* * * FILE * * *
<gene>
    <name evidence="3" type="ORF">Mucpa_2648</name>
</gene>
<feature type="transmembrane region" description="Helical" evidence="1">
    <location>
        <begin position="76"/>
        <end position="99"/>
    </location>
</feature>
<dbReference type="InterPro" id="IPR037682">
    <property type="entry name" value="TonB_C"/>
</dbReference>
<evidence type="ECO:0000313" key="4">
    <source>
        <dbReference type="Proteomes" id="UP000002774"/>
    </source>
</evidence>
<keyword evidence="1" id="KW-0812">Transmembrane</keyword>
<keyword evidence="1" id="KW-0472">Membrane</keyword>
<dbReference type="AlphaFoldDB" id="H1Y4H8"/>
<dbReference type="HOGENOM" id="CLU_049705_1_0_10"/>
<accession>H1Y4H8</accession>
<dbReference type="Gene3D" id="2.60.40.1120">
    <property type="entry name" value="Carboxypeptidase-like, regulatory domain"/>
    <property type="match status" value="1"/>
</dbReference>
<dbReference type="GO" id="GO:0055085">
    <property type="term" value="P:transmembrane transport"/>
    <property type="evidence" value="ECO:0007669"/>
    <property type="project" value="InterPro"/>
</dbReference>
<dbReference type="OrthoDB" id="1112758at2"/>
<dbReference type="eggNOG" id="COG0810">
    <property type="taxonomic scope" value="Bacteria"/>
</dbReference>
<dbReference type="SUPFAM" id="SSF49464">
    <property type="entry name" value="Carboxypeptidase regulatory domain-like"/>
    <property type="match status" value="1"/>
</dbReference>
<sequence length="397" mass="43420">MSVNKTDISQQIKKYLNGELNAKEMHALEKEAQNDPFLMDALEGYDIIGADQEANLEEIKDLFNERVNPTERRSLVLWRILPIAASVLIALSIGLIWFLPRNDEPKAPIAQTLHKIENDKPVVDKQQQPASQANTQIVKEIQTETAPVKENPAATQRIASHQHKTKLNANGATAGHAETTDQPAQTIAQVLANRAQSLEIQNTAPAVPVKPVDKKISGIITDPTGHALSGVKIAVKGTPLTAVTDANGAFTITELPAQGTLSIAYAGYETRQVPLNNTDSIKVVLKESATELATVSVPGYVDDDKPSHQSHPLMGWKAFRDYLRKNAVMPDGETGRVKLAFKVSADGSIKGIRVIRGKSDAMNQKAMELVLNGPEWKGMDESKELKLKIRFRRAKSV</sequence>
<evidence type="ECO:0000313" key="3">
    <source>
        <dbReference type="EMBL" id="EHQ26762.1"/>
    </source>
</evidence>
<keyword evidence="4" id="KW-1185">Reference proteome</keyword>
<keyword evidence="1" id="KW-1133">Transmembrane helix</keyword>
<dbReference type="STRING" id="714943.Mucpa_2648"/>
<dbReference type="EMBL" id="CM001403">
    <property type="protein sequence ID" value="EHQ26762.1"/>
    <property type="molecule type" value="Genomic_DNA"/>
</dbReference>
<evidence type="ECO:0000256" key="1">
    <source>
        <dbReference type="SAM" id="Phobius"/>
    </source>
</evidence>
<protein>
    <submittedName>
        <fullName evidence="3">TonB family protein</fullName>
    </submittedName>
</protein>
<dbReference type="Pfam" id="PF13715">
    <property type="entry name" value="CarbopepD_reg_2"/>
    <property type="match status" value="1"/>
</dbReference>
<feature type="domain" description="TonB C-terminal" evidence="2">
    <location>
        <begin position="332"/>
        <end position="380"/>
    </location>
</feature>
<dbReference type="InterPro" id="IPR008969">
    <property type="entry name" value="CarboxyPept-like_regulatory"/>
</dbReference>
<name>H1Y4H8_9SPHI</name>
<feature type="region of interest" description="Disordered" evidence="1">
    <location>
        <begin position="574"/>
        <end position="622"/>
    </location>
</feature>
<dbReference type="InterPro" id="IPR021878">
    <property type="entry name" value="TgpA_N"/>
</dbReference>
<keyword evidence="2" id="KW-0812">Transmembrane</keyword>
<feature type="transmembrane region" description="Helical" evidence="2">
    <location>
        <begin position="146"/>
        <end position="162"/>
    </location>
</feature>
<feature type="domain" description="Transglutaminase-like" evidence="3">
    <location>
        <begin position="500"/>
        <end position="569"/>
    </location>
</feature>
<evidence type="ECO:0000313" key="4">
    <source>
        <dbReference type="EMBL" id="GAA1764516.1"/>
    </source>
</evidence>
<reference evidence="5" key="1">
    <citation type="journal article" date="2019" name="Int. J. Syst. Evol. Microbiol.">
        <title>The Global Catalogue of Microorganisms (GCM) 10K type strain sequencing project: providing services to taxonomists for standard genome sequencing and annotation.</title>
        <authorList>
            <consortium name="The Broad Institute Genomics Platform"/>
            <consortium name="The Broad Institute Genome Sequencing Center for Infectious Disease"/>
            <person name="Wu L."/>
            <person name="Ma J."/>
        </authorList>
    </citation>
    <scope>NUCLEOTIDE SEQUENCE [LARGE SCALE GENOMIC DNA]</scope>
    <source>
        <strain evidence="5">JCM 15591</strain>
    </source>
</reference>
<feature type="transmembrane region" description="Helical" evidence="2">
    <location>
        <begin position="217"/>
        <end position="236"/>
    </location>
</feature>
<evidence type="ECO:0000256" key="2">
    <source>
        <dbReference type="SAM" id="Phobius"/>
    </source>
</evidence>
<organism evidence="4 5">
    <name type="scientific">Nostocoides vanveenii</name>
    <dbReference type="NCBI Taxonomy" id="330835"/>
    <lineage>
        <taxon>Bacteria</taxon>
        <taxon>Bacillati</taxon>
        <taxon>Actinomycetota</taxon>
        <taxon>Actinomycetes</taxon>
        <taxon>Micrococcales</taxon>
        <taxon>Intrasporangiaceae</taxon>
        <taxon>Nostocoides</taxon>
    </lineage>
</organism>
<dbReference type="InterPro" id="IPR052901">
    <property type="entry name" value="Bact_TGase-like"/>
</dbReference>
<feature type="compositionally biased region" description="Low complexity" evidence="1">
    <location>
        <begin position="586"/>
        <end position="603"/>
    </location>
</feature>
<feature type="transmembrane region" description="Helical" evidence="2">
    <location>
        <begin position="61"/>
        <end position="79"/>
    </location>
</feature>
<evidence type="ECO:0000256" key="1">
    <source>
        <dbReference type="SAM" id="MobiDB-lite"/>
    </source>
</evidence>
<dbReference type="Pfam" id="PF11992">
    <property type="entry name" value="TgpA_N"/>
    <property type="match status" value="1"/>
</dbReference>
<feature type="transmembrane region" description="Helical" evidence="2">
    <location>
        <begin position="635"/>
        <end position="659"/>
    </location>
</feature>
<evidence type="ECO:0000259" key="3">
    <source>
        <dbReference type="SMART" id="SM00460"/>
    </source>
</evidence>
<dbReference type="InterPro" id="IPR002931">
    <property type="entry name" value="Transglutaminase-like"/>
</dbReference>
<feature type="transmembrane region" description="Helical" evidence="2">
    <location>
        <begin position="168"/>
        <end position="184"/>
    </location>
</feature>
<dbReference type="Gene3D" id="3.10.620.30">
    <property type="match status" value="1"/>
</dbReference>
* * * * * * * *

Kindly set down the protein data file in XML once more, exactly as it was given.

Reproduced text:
<gene>
    <name evidence="3" type="ORF">Mucpa_2648</name>
</gene>
<feature type="transmembrane region" description="Helical" evidence="1">
    <location>
        <begin position="76"/>
        <end position="99"/>
    </location>
</feature>
<dbReference type="InterPro" id="IPR037682">
    <property type="entry name" value="TonB_C"/>
</dbReference>
<evidence type="ECO:0000313" key="4">
    <source>
        <dbReference type="Proteomes" id="UP000002774"/>
    </source>
</evidence>
<keyword evidence="1" id="KW-0812">Transmembrane</keyword>
<keyword evidence="1" id="KW-0472">Membrane</keyword>
<dbReference type="AlphaFoldDB" id="H1Y4H8"/>
<dbReference type="HOGENOM" id="CLU_049705_1_0_10"/>
<accession>H1Y4H8</accession>
<dbReference type="Gene3D" id="2.60.40.1120">
    <property type="entry name" value="Carboxypeptidase-like, regulatory domain"/>
    <property type="match status" value="1"/>
</dbReference>
<dbReference type="GO" id="GO:0055085">
    <property type="term" value="P:transmembrane transport"/>
    <property type="evidence" value="ECO:0007669"/>
    <property type="project" value="InterPro"/>
</dbReference>
<dbReference type="OrthoDB" id="1112758at2"/>
<dbReference type="eggNOG" id="COG0810">
    <property type="taxonomic scope" value="Bacteria"/>
</dbReference>
<dbReference type="SUPFAM" id="SSF49464">
    <property type="entry name" value="Carboxypeptidase regulatory domain-like"/>
    <property type="match status" value="1"/>
</dbReference>
<sequence length="397" mass="43420">MSVNKTDISQQIKKYLNGELNAKEMHALEKEAQNDPFLMDALEGYDIIGADQEANLEEIKDLFNERVNPTERRSLVLWRILPIAASVLIALSIGLIWFLPRNDEPKAPIAQTLHKIENDKPVVDKQQQPASQANTQIVKEIQTETAPVKENPAATQRIASHQHKTKLNANGATAGHAETTDQPAQTIAQVLANRAQSLEIQNTAPAVPVKPVDKKISGIITDPTGHALSGVKIAVKGTPLTAVTDANGAFTITELPAQGTLSIAYAGYETRQVPLNNTDSIKVVLKESATELATVSVPGYVDDDKPSHQSHPLMGWKAFRDYLRKNAVMPDGETGRVKLAFKVSADGSIKGIRVIRGKSDAMNQKAMELVLNGPEWKGMDESKELKLKIRFRRAKSV</sequence>
<evidence type="ECO:0000313" key="3">
    <source>
        <dbReference type="EMBL" id="EHQ26762.1"/>
    </source>
</evidence>
<keyword evidence="4" id="KW-1185">Reference proteome</keyword>
<keyword evidence="1" id="KW-1133">Transmembrane helix</keyword>
<dbReference type="STRING" id="714943.Mucpa_2648"/>
<dbReference type="EMBL" id="CM001403">
    <property type="protein sequence ID" value="EHQ26762.1"/>
    <property type="molecule type" value="Genomic_DNA"/>
</dbReference>
<evidence type="ECO:0000256" key="1">
    <source>
        <dbReference type="SAM" id="Phobius"/>
    </source>
</evidence>
<protein>
    <submittedName>
        <fullName evidence="3">TonB family protein</fullName>
    </submittedName>
</protein>
<dbReference type="Pfam" id="PF13715">
    <property type="entry name" value="CarbopepD_reg_2"/>
    <property type="match status" value="1"/>
</dbReference>
<feature type="domain" description="TonB C-terminal" evidence="2">
    <location>
        <begin position="332"/>
        <end position="380"/>
    </location>
</feature>
<dbReference type="InterPro" id="IPR008969">
    <property type="entry name" value="CarboxyPept-like_regulatory"/>
</dbReference>
<name>H1Y4H8_9SPHI</name>
<feature type="region of interest" description="Disordered" evidence="1">
    <location>
        <begin position="574"/>
        <end position="622"/>
    </location>
</feature>
<dbReference type="InterPro" id="IPR021878">
    <property type="entry name" value="TgpA_N"/>
</dbReference>
<keyword evidence="2" id="KW-0812">Transmembrane</keyword>
<feature type="transmembrane region" description="Helical" evidence="2">
    <location>
        <begin position="146"/>
        <end position="162"/>
    </location>
</feature>
<feature type="domain" description="Transglutaminase-like" evidence="3">
    <location>
        <begin position="500"/>
        <end position="569"/>
    </location>
</feature>
<evidence type="ECO:0000313" key="4">
    <source>
        <dbReference type="EMBL" id="GAA1764516.1"/>
    </source>
</evidence>
<reference evidence="5" key="1">
    <citation type="journal article" date="2019" name="Int. J. Syst. Evol. Microbiol.">
        <title>The Global Catalogue of Microorganisms (GCM) 10K type strain sequencing project: providing services to taxonomists for standard genome sequencing and annotation.</title>
        <authorList>
            <consortium name="The Broad Institute Genomics Platform"/>
            <consortium name="The Broad Institute Genome Sequencing Center for Infectious Disease"/>
            <person name="Wu L."/>
            <person name="Ma J."/>
        </authorList>
    </citation>
    <scope>NUCLEOTIDE SEQUENCE [LARGE SCALE GENOMIC DNA]</scope>
    <source>
        <strain evidence="5">JCM 15591</strain>
    </source>
</reference>
<feature type="transmembrane region" description="Helical" evidence="2">
    <location>
        <begin position="217"/>
        <end position="236"/>
    </location>
</feature>
<evidence type="ECO:0000256" key="2">
    <source>
        <dbReference type="SAM" id="Phobius"/>
    </source>
</evidence>
<organism evidence="4 5">
    <name type="scientific">Nostocoides vanveenii</name>
    <dbReference type="NCBI Taxonomy" id="330835"/>
    <lineage>
        <taxon>Bacteria</taxon>
        <taxon>Bacillati</taxon>
        <taxon>Actinomycetota</taxon>
        <taxon>Actinomycetes</taxon>
        <taxon>Micrococcales</taxon>
        <taxon>Intrasporangiaceae</taxon>
        <taxon>Nostocoides</taxon>
    </lineage>
</organism>
<dbReference type="InterPro" id="IPR052901">
    <property type="entry name" value="Bact_TGase-like"/>
</dbReference>
<feature type="compositionally biased region" description="Low complexity" evidence="1">
    <location>
        <begin position="586"/>
        <end position="603"/>
    </location>
</feature>
<feature type="transmembrane region" description="Helical" evidence="2">
    <location>
        <begin position="61"/>
        <end position="79"/>
    </location>
</feature>
<evidence type="ECO:0000256" key="1">
    <source>
        <dbReference type="SAM" id="MobiDB-lite"/>
    </source>
</evidence>
<dbReference type="Pfam" id="PF11992">
    <property type="entry name" value="TgpA_N"/>
    <property type="match status" value="1"/>
</dbReference>
<feature type="transmembrane region" description="Helical" evidence="2">
    <location>
        <begin position="635"/>
        <end position="659"/>
    </location>
</feature>
<evidence type="ECO:0000259" key="3">
    <source>
        <dbReference type="SMART" id="SM00460"/>
    </source>
</evidence>
<dbReference type="InterPro" id="IPR002931">
    <property type="entry name" value="Transglutaminase-like"/>
</dbReference>
<feature type="transmembrane region" description="Helical" evidence="2">
    <location>
        <begin position="168"/>
        <end position="184"/>
    </location>
</feature>
<dbReference type="Gene3D" id="3.10.620.30">
    <property type="match status" value="1"/>
</dbReference>